We sat around for a while waiting for 6:30 to roll up.  We were meeting Whatshisname for dinner then.  At the pre-determined spot we sat and waited.  He eventually showed up saying he had been past a few times.  Must have just missed us.  The plan was to go back to his house for dinner.  It was close by and not a problem.  Now the plan had changed.  We were supposed to take a taxi 20km to his family’s house.  Explaining that our hotel had an eleven pm curfew, and we would like to stick to the original plan, we were basically told we were wrong about the hotel (It is a great excuse, and even better as it was true!) but he backed down from the taxi ride.

Mohammed’s house and our restaurant for tonight.

We walked to the Jewish quarter and up to what we thought was his house.  It turned out to be a family members (or friend) and we were escorted in.  Our host for this evening is Mohammed, a chef and teacher of cooking.  He proudly showed us his identity card and we had a pleasant conversation.  Whatshisname said he was off to buy ingredients for dinner, and wanted some money.  By now the alarm bells should have jangled themselves from the wall and been rattling all over the floor.  The plan had changed, we were dumped somewhere else, and now he was asking for money for a meal he had invited us to.  Naively we handed some over and off he went.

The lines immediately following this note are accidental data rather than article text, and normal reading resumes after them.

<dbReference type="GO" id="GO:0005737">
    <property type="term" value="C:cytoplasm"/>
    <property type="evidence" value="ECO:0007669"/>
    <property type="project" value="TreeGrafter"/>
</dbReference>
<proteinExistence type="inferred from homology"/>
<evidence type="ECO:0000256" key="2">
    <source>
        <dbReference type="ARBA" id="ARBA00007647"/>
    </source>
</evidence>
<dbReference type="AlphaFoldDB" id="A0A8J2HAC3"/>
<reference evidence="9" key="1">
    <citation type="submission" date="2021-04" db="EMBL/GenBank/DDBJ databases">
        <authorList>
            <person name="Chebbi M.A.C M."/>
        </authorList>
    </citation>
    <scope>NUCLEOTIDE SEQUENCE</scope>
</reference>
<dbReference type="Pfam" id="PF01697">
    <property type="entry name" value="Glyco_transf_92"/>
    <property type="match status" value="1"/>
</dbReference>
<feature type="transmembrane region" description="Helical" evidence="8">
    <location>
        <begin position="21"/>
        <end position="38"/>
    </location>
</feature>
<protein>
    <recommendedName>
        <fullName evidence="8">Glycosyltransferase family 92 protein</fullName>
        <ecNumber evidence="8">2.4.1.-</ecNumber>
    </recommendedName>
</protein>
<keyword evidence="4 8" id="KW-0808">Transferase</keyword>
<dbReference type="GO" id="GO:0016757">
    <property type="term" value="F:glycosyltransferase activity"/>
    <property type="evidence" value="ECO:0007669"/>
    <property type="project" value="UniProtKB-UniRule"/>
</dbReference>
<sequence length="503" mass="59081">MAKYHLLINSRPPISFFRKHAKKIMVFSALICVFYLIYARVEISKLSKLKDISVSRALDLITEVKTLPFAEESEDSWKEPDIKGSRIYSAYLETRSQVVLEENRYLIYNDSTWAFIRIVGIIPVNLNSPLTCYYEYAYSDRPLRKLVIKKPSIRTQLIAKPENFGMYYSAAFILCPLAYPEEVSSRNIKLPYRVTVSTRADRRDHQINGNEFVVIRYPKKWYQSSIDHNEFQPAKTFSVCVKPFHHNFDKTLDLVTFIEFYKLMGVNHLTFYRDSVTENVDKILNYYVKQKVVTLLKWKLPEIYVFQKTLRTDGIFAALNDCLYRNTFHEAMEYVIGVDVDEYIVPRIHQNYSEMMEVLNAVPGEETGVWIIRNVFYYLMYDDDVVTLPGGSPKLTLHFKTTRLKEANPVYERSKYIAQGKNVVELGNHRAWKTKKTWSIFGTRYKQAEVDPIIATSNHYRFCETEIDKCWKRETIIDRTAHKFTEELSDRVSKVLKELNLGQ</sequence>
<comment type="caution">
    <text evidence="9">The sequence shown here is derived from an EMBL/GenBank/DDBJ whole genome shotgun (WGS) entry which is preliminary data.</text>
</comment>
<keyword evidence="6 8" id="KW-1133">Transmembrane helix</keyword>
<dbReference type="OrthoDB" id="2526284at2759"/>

The first course arrived while he was gone: Barley Porridge with off-butter (it is supposed to be healthy!).  I managed to keep mine down, but Anna refused at the first whiff.  Whatshisname came back, and said he had to leave to close his shop (WTF?  If we had taken the taxi 20km, he wouldn’t have been able to close any shop from there…) and disappeared, never to be seen again (hopefully).  Expecting a brilliant dinner of fish tangine, imagine our surprise when we were served up a plate of battered sardines with old bread!  What happened to the ingredients for dinner?  A tin of sardines hardly costs anything.  We left fairly soon after dinner as the women in the house didn’t seem to like our presence.  On leaving, Mohammed made us promise to turn up for breakfast before taking us to buy spices.
Needless to say, we were home well before curfew, and glad of our experimental meal earlier.

AA